csimt Uncategorized



The -6.7% overall average decrease for Blue Cross and Blue Shield does NOT include the impact of the new reinsurance program. During the ongoing rate review process, CSI is working with Blue Cross to get their overall average rate change that does include the impact of reinsurance. CSI will report Blue Cross’s overall average rate change, including reinsurance, once CSI has that figure from Blue Cross.

The numbers cited for the Montana Health CO-OP and PacificSource DO include the impact of reinsurance.

HELENA, Mont. – Insurance Commissioner Matt Rosendale today made Montana health insurance companies’ proposed 2020 individual and small group market health insurance rate changes available to the public.

All three of Montana’s insurers providing coverage on the individual market are proposing average rate decreases for 2020, a dramatic change from years of ever-escalating prices under Obamacare. According to information submitted by the insurance companies to the State Auditor’s office, the decreases are mostly due to the new Montana reinsurance program championed by Rosendale.

Reinsurance provides a financial backstop against high-cost insurance claims, allowing insurance companies to mitigate risk and decrease prices while continuing to provide insurance to Montanans with preexisting and expensive medical conditions. Rosendale has fought to protect Montanans with preexisting conditions and reduce insurance rates by creating a reinsurance program since he became State Auditor in 2017. Governor Steve Bullock vetoed Rosendale’s reinsurance proposal twice in 2017 before finally coming around to the idea in the 2019 legislative session, when the new program was established.

“Since Obamacare went into effect, this is the very first time that Montanans who buy their own health insurance will see their rates go down, and it’s a direct result of the reforms I’ve fought to put in place to reduce health care costs,” Rosendale said. “This is a big step in the right direction and I’m going to keep fighting to further lower health insurance rates, reduce the cost of prescription drugs, protect people with preexisting conditions, and make health care more affordable and accessible for Montanans.”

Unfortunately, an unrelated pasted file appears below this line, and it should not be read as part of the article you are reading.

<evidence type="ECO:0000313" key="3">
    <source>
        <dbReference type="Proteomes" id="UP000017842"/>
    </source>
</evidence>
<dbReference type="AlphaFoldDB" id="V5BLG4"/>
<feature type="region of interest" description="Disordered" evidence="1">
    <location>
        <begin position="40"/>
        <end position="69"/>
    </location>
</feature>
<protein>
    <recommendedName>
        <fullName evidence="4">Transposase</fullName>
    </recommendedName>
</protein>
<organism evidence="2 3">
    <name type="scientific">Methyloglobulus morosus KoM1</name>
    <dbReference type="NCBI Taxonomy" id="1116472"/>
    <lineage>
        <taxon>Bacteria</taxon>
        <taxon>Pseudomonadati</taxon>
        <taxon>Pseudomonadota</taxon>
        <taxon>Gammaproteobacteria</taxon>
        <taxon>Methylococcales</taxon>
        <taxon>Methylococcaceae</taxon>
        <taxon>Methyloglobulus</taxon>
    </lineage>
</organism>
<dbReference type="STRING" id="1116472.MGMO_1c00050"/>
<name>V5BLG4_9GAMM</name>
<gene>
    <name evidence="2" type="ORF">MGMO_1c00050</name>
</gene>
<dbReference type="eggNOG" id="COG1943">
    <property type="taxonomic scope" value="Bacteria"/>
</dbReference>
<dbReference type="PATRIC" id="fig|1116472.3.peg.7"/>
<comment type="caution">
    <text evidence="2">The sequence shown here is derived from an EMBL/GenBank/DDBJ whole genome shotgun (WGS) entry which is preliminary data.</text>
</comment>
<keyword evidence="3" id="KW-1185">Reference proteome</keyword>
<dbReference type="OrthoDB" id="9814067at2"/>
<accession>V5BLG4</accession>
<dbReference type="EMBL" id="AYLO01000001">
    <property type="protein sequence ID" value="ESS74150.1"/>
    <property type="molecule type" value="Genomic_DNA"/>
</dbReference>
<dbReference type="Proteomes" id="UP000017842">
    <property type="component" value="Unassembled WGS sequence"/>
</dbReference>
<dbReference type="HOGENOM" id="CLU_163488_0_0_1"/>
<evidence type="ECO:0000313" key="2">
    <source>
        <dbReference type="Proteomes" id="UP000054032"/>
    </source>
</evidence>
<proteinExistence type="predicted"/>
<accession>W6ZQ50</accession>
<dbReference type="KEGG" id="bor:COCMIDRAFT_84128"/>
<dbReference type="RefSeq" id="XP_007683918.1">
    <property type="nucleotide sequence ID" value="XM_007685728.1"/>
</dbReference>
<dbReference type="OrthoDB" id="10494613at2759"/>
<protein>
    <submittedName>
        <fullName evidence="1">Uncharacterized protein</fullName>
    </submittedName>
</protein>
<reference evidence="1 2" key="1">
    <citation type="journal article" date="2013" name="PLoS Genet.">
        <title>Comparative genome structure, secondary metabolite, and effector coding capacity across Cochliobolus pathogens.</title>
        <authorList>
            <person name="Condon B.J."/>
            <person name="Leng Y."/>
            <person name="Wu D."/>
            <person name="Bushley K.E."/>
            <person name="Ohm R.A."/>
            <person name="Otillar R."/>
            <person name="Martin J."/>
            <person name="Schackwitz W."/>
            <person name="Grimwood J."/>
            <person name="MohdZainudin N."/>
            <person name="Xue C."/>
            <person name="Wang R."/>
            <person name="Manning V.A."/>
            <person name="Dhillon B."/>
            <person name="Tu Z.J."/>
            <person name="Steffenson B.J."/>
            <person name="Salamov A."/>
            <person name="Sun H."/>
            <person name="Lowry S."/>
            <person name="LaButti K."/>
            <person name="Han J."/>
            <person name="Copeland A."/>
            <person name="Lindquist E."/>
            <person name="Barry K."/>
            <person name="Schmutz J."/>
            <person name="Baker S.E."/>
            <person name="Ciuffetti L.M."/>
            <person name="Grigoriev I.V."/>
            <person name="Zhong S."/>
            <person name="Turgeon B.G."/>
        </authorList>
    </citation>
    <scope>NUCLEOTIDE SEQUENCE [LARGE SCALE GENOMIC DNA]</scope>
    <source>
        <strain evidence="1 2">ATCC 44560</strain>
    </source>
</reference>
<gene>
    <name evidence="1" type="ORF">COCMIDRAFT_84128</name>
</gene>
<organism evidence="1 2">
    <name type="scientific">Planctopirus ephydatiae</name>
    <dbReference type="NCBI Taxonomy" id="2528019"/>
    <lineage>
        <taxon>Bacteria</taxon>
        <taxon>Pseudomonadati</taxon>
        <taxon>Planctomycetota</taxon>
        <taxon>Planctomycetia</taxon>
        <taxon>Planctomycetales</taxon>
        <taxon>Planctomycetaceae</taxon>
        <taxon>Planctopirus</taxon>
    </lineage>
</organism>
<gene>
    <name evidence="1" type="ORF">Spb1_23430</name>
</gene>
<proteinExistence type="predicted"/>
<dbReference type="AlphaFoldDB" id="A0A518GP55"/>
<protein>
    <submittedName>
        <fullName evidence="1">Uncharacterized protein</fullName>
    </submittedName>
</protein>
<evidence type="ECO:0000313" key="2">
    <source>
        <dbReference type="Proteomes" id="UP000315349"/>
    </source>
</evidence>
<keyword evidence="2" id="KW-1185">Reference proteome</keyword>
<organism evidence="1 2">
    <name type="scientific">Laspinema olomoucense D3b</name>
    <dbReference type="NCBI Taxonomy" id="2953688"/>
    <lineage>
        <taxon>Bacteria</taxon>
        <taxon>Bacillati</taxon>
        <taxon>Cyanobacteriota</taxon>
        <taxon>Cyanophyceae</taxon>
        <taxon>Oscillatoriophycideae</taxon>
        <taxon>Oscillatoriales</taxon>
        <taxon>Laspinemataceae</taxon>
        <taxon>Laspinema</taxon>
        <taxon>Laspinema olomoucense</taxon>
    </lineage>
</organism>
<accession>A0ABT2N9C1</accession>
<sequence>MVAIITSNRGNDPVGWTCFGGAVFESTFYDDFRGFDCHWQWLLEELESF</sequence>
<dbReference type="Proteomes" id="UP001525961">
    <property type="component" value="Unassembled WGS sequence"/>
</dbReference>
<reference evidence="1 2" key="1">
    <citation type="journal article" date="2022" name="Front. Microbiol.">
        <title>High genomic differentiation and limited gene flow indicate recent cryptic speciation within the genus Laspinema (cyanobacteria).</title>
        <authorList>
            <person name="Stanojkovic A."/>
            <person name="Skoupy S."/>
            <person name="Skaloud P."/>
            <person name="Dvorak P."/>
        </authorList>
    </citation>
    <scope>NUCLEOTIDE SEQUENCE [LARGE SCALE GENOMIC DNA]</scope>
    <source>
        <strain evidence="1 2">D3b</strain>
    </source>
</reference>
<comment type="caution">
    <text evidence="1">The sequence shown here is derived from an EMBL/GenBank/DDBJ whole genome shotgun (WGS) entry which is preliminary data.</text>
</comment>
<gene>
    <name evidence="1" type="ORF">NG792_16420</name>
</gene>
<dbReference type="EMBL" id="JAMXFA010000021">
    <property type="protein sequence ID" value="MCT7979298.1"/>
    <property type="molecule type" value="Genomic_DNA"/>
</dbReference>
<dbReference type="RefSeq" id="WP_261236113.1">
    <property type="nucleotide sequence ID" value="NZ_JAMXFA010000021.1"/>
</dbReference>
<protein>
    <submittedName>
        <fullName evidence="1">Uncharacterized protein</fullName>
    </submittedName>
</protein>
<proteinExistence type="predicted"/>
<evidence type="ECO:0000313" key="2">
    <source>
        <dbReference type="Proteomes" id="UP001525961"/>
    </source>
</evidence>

In the individual market, PacificSource is proposing a 13.4 percent overall average decrease for the 11,500 Montanans covered by their plans. The Montana Health CO-OP is proposing an 8 percent overall average decrease for their 20,700 members. Blue Cross and Blue Shield’s proposed decrease is 6.7 percent for 19,500 covered Montanans.

In the small group market, where the Montana reinsurance program does not apply, the insurance companies’ proposed rates are going up on average. Blue Cross and Blue Shield is proposing an overall average rate increase of 6.9 percent for the 25,700 Montanans covered under their small group plans, PacificSource’s proposed small group average rate increase is 7.4 percent for 20,000 people, and UnitedHealthCare’s proposed average rate increase is 5.2 percent for 135 Montanans. The Montana Health CO-OP provides small group coverage to 179 people in Montana and is proposing a 12.8 percent average decrease on those plans.

2020 health insurance rates will be finalized later this summer after the rate review process is completed. Under Montana law, insurance companies set their own rates. Rosendale does not have the authority to “approve” or “reject” the proposed changes; the State Auditor’s role is confined to reviewing the companies’ proposed rates. Rosendale will continue to press the companies to justify their rates and disclose data that could support further reductions in health insurance premiums.

The proposed rate changes announced today are overall averages, meaning that individuals may see greater or lesser impacts than the average. Open enrollment begins in November of this year, which is when Montanans will be able to shop for plans and see how rate changes affect them on an individual basis. The proposed rates announced today do not affect Montanans who get their health care coverage through a large employer or a government program like Medicare, Medicaid, or the VA.

Although public comment is only required on rate increases over 15 percent, the insurance commissioner’s office will accept all public comments related to proposed 2020 rate changes. Public comments can be emailed to through July 27, 2019. The commissioner’s office will then compile the comments and forward them to the relevant insurance companies to consider before rates are finalized in August. Instructions for submitting public comment and the companies’ explanation of their rate changes can be found HERE.

More details on the rate review process, proposed 2020 individual and small group health insurance rate changes, and how to submit public comments can be found HERE.